Sheep farmer burns fleeces in protest over low wool prices

Fleeces from 260 sheep, collectively worth just £30 or less, have been destroyed after their owner set fire to them because the cost involved in selling the wool was more than its value.

Jade Bett, 43, runs a flock of British Berrichon du Cher, Blue Texels and Dutch Spotted Sheep in Yarburgh, Lincolnshire.

With wool currently worth 87p/kg or less to farmers, Ms Bett said she would struggle to make £30 from her flock’s fleeces after she had paid for transport costs.

See also: Wool prices increase by up to 20p/kg at auction

British Wool markets wool on behalf of its farmer members, but she said the expense involved in getting her fleeces to one its centres made it unviable.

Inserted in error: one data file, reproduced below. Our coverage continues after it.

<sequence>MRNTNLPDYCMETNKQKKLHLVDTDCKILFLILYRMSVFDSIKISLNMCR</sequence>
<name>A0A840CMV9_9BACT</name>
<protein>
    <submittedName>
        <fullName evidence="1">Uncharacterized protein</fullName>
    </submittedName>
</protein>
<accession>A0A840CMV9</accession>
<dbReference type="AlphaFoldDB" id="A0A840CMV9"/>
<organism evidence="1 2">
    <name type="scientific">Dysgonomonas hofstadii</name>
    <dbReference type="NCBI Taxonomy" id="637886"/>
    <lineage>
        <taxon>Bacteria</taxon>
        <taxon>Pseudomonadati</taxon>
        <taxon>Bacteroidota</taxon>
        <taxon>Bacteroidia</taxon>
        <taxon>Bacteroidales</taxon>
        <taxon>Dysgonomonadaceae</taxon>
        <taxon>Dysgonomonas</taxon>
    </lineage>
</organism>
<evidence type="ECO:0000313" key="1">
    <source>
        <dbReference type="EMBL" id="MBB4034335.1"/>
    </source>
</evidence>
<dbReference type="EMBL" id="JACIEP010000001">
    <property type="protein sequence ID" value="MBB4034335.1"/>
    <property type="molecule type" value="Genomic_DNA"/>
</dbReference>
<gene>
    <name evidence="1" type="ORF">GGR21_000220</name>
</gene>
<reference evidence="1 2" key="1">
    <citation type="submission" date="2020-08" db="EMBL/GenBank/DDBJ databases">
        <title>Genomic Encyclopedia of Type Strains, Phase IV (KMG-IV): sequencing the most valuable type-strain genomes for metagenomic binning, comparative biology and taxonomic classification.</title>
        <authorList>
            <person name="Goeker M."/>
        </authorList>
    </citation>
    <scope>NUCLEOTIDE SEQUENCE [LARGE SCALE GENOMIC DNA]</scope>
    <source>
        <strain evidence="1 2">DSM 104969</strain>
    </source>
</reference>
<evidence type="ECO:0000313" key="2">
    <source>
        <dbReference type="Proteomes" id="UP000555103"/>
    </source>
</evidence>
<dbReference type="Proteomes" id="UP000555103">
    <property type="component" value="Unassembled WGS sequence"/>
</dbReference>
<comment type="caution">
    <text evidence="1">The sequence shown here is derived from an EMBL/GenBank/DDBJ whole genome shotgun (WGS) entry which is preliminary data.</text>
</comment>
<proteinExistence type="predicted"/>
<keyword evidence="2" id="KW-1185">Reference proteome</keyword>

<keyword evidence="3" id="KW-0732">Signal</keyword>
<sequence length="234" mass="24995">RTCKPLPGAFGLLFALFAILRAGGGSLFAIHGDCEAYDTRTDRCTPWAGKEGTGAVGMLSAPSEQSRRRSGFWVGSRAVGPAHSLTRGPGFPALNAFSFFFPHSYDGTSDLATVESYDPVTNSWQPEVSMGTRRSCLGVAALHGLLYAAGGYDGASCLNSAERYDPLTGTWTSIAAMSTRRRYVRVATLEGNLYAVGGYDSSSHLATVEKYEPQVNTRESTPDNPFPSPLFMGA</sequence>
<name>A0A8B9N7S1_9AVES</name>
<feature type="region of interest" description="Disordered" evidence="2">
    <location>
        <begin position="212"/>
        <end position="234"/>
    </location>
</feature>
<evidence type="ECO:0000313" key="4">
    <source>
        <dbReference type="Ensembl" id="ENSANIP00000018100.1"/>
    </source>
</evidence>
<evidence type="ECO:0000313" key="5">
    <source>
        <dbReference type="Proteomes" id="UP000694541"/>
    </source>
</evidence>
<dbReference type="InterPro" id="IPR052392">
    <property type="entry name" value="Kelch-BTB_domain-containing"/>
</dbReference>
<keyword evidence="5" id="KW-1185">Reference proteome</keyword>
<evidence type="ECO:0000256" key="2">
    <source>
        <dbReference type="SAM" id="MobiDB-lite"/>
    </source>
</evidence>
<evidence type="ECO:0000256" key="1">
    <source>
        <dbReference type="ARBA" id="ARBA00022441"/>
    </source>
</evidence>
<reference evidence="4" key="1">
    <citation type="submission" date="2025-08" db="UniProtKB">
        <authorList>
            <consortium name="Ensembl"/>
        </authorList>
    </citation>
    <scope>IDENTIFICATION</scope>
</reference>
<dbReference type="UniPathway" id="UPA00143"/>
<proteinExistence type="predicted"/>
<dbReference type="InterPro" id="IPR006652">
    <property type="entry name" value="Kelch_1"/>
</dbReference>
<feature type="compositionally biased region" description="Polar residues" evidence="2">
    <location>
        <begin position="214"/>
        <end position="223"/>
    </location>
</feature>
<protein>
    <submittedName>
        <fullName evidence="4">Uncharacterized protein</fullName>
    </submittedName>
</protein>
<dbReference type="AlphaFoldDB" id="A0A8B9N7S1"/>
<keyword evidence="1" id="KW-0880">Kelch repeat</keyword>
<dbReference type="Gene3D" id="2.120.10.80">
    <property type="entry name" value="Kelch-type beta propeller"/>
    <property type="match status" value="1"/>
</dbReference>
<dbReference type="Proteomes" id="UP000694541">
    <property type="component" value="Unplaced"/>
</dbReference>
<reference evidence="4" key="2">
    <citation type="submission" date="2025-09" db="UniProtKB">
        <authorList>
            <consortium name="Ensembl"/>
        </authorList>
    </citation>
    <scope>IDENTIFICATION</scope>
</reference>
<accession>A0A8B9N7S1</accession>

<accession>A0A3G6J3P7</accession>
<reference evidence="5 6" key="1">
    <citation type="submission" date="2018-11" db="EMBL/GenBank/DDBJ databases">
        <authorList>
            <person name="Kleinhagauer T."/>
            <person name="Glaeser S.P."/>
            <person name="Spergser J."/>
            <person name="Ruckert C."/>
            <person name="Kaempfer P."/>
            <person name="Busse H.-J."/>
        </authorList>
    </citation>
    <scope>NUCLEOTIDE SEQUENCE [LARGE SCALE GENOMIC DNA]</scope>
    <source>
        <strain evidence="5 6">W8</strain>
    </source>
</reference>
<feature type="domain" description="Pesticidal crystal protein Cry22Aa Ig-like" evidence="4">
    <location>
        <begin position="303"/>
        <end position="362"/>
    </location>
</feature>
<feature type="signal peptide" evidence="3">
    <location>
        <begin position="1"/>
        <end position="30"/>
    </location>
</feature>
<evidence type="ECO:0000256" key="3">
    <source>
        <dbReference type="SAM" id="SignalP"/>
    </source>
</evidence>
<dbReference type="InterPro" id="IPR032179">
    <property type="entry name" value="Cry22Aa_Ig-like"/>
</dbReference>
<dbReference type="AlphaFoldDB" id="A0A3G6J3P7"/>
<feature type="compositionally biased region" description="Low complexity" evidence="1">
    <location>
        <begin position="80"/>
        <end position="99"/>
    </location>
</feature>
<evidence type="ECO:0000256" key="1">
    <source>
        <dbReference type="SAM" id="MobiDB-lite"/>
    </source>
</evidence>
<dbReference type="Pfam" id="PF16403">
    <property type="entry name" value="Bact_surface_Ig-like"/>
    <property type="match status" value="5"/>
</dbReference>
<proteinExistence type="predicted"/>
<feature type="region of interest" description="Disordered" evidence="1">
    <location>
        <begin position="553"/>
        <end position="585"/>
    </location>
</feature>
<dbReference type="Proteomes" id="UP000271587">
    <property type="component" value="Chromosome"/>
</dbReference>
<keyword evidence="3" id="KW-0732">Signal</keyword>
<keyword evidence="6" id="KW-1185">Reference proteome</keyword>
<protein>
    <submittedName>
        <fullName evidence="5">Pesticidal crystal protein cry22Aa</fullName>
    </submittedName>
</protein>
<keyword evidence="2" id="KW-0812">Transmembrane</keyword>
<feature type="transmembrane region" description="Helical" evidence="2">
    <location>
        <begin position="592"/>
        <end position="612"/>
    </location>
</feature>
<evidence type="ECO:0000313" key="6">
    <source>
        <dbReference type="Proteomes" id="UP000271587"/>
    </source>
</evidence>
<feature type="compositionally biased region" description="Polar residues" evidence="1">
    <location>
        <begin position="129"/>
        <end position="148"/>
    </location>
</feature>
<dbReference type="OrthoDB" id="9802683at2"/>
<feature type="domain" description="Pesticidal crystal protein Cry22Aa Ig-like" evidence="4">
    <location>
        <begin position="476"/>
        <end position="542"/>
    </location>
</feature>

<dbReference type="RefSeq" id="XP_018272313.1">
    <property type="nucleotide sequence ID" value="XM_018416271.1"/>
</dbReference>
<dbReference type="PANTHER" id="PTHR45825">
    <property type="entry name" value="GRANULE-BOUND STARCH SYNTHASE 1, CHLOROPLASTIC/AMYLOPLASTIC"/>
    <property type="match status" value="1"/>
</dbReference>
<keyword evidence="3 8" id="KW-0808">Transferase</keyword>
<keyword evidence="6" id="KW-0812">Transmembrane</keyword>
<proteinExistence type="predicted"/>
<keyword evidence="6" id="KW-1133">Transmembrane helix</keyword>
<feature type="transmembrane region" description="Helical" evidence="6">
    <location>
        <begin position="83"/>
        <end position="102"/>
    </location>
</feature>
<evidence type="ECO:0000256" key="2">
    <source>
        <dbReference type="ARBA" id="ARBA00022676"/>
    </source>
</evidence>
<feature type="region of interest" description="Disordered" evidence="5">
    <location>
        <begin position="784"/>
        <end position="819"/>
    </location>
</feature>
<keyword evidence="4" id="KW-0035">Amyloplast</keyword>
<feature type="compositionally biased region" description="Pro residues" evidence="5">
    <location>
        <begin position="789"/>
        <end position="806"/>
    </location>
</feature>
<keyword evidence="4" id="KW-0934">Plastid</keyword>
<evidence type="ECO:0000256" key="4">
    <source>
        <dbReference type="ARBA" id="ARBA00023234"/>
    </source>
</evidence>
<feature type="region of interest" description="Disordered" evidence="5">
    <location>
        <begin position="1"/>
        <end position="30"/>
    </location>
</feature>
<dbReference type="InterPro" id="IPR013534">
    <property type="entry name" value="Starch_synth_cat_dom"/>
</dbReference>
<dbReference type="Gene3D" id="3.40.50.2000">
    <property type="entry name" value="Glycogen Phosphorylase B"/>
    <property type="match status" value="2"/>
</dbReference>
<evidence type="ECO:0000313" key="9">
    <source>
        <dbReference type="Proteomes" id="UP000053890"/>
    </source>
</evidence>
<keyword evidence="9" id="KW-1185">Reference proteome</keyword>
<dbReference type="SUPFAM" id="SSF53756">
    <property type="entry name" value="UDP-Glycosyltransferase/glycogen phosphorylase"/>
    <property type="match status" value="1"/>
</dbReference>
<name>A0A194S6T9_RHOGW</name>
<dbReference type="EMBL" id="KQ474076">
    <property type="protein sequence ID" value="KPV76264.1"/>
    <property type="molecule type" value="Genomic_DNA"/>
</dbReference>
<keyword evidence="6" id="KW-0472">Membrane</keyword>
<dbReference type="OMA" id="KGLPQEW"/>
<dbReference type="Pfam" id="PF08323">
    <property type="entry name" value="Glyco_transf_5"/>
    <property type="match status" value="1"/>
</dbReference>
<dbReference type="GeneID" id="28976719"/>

The award-winning sheep farmer had resorted to burning them to cut down on expenses and had “no economic way” of disposing of them responsibly.

She called for a better system for the use of wool in the UK – despite a recent resurgence that is often restricted to high-end and niche products.

A spokesperson for British Wool said that only a very small percentage of the wool produced in the UK gets burned or disposed of on farm.

Most of it is marketed via British Wool for use in a wide range of products across the world.

“Wool prices are increasing and we have seen a 25% increase in our auction prices since September,” said a spokesperson.

“We work with many farmers who use their own wool to produce amazing products and would always encourage and support this kind of entrepreneurial spirit.”

The organisation urged any farmers who were contemplating burning their wool to contact them.

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